Flax seeds add flavor to many dishes and have been used for thousands of years in the Mediterranean cuisine. Today, numerous studies have proved the importance of flaxseed in the maintenance of health. From lowering the levels of cholesterol to relief of menopausal symptoms, flaxseed has been a favorite of some as a flavorful ingredient in the kitchen as well as a vital key to wellness.
What are flax seeds?
Flax, or also known as common flax or linseed, has a scientific name Linum usitatissimum. It belongs to the genus Linum in the family Linaceae, and grows in cool regions of the world. Flax seed comes in two varieties: brown and yellow or golden. Though the varieties have similar contents of omega-3 fatty acids, one kind of yellow flax seed is an exception. This yellow flax called solin, or with a trade name Linola, has a completely different oil profile that is low in omega-3.
How flax seed works?
Flaxseed is one of the most nutritious foods that we often forget to utilize. Some of its valuable uses is it contains high levels of omega-3 fatty acids, which we need to attain balance between omega6:omega3 ratio. It is also rich in fiber that could help us avoid cravings and lets us eat less food by making us feel full for a longer time. This fiber is also binds to cholesterol that later prevents it from being absorbed in the body. Flaxseed also affects the blood by decreasing its thickness therefore clogs in the arteries and heart is prevented. By improving the blood flow it would as well as enhance the function of the kidney.
Flax seeds in Menopause
Flaxseed is broken down in the body into a component called lignans. These lignans act like estrogens in women’s body. The significance of lignans is seen in its effect for reduction of menopausal symptoms such as hot flashes, breast pain and is said could improve cases of breast cancer.
Side Effects of Flax seed
The use of flaxseed is likely safe for adults when taken by mouth. Though adding flaxseed in the diet, due to its fiber contents, might increase bowel movements each day. Higher doses might result to gastrointestinal effects such as bloating, nausea, constipation, abdominal pain and gas. To avoid the flaxseed’s bulking effect, plenty of water before and after its consumption is suggested. Flaxseed might also slow blood clotting that could be a risk to people with bleeding disorder. It could as well lower blood pressure, so excessive drop of blood pressure is possible to those who are taking blood-pressure lowering medications. Flaxseed is also possibly unsafe fore pregnant women due to its lignans that may affect estrogen levels.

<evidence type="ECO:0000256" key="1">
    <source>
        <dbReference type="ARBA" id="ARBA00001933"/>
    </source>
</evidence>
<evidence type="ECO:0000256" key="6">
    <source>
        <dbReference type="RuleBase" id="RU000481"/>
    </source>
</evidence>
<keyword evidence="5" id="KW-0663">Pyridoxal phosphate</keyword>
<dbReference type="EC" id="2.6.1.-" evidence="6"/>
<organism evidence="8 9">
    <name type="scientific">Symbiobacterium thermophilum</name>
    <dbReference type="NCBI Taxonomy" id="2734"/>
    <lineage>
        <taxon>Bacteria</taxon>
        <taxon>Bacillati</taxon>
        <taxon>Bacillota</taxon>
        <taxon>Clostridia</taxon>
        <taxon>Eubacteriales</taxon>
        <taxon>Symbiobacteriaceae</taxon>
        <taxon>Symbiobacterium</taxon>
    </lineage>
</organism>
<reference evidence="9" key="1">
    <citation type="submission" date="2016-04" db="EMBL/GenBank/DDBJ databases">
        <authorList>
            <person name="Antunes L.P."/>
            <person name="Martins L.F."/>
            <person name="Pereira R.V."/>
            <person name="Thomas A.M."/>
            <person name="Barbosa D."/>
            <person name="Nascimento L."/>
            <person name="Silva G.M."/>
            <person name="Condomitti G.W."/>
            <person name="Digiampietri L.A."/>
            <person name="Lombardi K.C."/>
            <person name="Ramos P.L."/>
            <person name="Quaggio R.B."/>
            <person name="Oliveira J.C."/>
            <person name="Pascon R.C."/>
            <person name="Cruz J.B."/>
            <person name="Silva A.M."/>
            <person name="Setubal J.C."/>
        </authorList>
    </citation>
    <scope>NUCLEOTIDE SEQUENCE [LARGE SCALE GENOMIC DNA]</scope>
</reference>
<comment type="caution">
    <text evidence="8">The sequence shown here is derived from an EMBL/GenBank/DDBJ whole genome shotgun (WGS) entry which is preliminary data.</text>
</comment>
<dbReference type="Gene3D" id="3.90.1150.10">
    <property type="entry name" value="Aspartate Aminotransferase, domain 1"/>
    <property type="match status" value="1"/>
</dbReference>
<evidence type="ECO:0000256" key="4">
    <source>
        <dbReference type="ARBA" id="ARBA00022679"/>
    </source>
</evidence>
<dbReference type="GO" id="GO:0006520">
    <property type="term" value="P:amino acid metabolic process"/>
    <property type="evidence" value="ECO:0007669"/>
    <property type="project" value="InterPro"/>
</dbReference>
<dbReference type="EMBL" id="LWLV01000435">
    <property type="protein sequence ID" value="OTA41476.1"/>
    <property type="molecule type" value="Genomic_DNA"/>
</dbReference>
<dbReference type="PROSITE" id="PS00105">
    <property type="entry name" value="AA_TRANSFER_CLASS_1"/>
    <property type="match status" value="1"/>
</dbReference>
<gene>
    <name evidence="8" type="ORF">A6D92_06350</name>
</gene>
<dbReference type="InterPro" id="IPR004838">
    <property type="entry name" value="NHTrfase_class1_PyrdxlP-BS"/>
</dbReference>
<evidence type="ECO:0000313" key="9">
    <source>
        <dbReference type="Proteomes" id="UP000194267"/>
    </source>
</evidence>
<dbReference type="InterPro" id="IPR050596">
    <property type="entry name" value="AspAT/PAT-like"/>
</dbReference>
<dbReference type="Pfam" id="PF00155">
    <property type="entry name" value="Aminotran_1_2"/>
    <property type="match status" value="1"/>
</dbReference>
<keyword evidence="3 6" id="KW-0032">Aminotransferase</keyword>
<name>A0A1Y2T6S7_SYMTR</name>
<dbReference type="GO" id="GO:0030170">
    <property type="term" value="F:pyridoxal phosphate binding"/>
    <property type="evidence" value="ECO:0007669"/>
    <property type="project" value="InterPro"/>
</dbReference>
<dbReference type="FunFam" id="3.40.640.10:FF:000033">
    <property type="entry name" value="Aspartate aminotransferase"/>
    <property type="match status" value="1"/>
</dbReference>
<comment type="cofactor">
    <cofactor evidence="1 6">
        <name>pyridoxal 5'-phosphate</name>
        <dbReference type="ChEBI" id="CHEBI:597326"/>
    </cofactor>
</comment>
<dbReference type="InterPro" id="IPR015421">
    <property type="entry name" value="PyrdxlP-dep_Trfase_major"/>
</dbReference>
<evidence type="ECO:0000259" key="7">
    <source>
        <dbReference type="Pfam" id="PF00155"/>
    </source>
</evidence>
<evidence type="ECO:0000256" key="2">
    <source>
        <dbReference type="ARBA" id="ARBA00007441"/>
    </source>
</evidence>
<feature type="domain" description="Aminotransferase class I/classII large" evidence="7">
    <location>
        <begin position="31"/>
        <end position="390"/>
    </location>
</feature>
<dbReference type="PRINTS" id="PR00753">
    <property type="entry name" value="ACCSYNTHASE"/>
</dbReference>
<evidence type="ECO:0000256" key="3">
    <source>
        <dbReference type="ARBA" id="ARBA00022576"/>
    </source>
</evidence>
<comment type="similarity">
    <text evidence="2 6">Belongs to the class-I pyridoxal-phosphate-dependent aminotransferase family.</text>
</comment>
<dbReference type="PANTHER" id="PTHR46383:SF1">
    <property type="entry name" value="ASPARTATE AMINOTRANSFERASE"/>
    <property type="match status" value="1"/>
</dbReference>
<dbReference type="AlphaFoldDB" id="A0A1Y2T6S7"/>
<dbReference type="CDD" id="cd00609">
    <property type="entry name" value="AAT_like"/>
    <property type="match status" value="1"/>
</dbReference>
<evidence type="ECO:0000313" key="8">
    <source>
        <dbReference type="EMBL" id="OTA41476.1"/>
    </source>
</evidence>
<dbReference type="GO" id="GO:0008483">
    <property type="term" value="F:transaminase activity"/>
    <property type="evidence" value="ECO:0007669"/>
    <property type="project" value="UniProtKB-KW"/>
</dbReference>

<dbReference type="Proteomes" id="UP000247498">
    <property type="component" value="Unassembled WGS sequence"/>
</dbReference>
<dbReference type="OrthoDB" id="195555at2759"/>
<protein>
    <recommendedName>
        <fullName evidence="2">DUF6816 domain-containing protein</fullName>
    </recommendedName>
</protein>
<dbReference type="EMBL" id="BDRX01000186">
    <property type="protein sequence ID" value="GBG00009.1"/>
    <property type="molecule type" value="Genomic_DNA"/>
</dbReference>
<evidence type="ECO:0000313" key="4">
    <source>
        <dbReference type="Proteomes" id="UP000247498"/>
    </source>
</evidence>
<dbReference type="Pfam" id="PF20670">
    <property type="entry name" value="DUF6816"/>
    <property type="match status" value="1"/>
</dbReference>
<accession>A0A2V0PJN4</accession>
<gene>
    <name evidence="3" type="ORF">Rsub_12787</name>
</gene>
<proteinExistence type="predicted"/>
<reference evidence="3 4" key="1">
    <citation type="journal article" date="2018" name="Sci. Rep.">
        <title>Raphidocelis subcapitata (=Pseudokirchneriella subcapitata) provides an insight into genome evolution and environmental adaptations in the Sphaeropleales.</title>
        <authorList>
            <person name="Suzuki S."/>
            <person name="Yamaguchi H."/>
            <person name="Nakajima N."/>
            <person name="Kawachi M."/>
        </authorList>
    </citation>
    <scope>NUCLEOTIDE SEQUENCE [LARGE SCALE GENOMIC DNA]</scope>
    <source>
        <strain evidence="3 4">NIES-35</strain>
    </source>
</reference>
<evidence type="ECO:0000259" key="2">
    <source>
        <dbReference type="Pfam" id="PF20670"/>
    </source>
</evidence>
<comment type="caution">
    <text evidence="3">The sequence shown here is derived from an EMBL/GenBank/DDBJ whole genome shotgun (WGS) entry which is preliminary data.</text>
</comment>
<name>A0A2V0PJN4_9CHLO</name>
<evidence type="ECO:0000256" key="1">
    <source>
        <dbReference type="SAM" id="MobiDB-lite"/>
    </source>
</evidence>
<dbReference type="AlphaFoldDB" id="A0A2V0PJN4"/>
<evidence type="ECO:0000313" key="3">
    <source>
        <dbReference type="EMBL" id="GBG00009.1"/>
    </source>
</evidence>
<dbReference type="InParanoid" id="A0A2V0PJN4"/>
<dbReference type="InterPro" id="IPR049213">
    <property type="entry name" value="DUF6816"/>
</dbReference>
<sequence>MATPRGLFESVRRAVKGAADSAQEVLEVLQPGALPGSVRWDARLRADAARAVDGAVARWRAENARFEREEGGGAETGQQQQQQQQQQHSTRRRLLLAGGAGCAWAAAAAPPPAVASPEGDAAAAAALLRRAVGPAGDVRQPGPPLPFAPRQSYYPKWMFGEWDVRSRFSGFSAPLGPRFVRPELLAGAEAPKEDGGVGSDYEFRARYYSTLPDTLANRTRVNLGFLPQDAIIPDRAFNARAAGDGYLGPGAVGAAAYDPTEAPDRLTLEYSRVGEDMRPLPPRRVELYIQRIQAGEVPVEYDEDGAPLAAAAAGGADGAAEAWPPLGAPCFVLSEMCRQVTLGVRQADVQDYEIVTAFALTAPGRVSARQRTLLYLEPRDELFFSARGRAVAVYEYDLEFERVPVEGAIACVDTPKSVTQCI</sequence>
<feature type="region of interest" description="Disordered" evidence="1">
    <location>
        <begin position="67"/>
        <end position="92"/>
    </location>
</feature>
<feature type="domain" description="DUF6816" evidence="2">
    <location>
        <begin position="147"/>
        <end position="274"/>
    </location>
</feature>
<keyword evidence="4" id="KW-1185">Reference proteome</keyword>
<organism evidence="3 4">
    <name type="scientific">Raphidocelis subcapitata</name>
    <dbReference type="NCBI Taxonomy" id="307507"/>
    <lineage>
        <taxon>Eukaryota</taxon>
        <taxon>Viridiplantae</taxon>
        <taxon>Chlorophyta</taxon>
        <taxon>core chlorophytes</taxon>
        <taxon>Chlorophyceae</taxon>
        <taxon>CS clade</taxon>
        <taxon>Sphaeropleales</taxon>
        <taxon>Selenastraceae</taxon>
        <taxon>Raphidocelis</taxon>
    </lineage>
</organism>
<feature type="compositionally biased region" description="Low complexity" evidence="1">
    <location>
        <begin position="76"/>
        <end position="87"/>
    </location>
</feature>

Other Uses of Flax seeds
Aside from medicinal uses of flaxseed in decreasing cholesterol deposits in the body, nourishment of kidney for illnesses like systemic lupus erythematosus (SLE), and help in diabetes, flaxseed oil is also used for infections of the eye, cold, flu, fever, rheumatism and gout. Its oils are also used as ingredient of many wood-finishing products; its fiber is used to make linens, cotton, lace and also as cattle feeds.
Using Flax seed as Supplements
These food items contain lignans which are essential fiber components. The seeds are rich in phytoestrogen substances that could help in reliving some symptoms of menopause. To take the herb, you can add a tablespoon of flaxseeds into your daily food items, like fresh fruit juices, yogurt or even fruit slices. Do this twice a day for 6 weeks, for an earlier and faster effect, like the reduction of hot flashes. Follow with table spoon daily for maintenance.
Below you find some good Flax Seed products that are natural and organic.
Helpful Tips for Flax seeds use:
According to experts, it is better to grind the flax seeds before consuming them. It allows your body to absorb the nutrients better when they are ground. However, it is also advised to avoid pre-ground flax seeds as the seeds will oxidize quickly and will not be able to offer as much nutrients as freshly ground flax.
Why You Should Consume Flax Seeds (1.44 min long)
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